A new study sheds some light on feline genius. A series of tests using balls in cups and conducted with the cooperation of cafe cats in Japan suggest cats understand physics in general and gravity in particular. And also revealed how much more we have to learn about the common house cat. “Cats have a lot of abilities that we do not understand yet,” one of the study’s authors wrote in an email to the Washington Post.
The study was published in the journal, Animal Cognition, and is entitled “There’s no ball without noise: cats’ prediction of an object from noise.” We know what you’re thinking! “My cat is a regular Isaac Newton. He knocks things off tables just to watch them fall.” Agreed. But keep an open mind. Scientists use some interesting methods to study, measure and try to prove what many cat owners casually observe.
“Our study is the first demonstration that cats seem to grasp the laws of physics,” Kyoto University’s Saho Takagi commented in her email to The Washington Post. The study was based on a sample of 30 cats who were either pets or residents of cat cafes. (The researchers found cafe cats sociable and easy to work with.)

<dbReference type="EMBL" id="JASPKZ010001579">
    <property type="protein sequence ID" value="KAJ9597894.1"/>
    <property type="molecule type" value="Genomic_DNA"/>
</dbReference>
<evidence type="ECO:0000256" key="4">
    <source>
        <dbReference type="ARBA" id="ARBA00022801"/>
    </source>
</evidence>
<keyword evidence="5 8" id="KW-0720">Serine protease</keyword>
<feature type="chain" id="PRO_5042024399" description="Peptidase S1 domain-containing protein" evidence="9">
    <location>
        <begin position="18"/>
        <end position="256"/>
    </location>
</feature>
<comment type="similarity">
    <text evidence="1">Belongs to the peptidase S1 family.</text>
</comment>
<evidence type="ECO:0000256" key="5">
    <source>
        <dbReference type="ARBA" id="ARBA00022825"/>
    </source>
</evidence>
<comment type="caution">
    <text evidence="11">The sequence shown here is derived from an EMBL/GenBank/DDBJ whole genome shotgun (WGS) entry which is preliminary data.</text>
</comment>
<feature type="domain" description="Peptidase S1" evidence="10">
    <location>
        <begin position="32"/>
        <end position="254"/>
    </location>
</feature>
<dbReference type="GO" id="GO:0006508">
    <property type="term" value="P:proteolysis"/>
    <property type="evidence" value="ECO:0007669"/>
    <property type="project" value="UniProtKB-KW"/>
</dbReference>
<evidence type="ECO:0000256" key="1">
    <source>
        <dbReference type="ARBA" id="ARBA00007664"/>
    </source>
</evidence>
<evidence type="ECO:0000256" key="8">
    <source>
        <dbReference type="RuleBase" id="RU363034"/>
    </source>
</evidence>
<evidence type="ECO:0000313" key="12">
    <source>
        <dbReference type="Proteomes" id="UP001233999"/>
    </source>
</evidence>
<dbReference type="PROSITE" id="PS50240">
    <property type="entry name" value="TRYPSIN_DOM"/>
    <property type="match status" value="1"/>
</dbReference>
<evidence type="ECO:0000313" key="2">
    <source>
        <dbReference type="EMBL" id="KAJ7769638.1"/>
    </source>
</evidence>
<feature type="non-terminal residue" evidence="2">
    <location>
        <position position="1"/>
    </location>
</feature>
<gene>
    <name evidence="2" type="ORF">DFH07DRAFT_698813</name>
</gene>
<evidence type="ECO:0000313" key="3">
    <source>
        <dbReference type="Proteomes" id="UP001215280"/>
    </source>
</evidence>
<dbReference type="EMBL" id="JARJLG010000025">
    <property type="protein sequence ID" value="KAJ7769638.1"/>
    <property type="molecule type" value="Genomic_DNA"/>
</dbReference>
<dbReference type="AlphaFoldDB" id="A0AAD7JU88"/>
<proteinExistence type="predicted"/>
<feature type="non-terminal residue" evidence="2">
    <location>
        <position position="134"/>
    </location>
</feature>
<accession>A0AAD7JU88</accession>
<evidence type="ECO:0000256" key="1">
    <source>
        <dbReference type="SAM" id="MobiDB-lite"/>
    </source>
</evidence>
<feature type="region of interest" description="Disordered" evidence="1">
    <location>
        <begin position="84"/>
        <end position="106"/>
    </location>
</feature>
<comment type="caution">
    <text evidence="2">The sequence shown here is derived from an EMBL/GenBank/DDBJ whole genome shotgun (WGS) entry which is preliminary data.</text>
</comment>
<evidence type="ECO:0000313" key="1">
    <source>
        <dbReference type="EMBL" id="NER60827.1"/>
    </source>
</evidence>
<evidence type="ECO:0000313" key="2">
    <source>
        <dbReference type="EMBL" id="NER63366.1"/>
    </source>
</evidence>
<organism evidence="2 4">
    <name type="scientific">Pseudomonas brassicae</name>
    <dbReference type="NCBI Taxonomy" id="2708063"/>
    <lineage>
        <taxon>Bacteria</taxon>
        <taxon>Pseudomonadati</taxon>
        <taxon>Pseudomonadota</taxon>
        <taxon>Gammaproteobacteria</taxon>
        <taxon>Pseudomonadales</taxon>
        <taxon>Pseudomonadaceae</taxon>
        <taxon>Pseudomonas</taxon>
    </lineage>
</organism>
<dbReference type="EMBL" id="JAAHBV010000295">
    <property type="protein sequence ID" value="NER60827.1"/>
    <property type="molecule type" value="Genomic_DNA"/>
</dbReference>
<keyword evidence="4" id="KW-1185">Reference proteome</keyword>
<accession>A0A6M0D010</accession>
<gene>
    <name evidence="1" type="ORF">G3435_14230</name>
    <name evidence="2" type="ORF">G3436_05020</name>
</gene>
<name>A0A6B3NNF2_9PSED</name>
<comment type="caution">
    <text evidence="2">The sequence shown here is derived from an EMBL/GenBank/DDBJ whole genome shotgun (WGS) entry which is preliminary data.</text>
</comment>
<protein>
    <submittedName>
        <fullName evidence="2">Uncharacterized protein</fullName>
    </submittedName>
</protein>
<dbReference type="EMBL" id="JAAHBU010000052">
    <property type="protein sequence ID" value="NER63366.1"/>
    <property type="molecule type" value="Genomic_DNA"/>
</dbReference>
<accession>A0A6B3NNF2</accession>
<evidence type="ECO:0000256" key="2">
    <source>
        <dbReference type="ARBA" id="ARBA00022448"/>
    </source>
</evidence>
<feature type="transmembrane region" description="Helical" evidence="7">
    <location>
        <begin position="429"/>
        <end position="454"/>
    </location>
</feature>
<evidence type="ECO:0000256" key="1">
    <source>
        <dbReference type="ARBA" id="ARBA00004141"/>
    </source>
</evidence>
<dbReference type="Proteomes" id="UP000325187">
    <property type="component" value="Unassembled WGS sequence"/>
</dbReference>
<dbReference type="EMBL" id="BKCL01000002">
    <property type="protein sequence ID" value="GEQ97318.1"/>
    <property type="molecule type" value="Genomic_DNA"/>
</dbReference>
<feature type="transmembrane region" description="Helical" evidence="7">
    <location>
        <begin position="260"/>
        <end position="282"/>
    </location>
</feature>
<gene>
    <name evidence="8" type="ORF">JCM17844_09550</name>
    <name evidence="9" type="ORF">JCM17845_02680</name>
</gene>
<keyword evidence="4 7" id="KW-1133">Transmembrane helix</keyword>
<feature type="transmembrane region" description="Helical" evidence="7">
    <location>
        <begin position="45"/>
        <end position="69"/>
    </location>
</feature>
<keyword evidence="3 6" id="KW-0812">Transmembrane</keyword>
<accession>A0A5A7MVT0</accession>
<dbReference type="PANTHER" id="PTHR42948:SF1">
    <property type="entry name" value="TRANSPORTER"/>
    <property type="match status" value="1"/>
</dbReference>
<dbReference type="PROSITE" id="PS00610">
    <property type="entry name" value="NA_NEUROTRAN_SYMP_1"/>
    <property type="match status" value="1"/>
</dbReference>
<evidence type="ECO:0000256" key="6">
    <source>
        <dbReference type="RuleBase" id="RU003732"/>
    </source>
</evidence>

Using a magnetized cup and ball, scientists were able to present cats with events that made sense: a cup with a ball inside is rattled and then a ball falls out. And ones that didn’t make sense: a cup is rattled and no ball falls out, or a ball falls out of a cup that did not rattle. Here’s what they found. Cats spent a lot more time staring at what the scientists were doing when things got weird and didn’t make sense. As in, “Hey, I just heard a ball rattling in that cup. But she turned the darned thing upside down and nothing came out. Where the heck is the ball?”
Scientists decided that the cat’s expectations were “violated,” suggesting they could grasp cause and effect. “This study may be viewed as evidence for cats’ having a rudimentary understanding of gravity.” Rudimentary? These scientists really do have a lot more to learn about cats.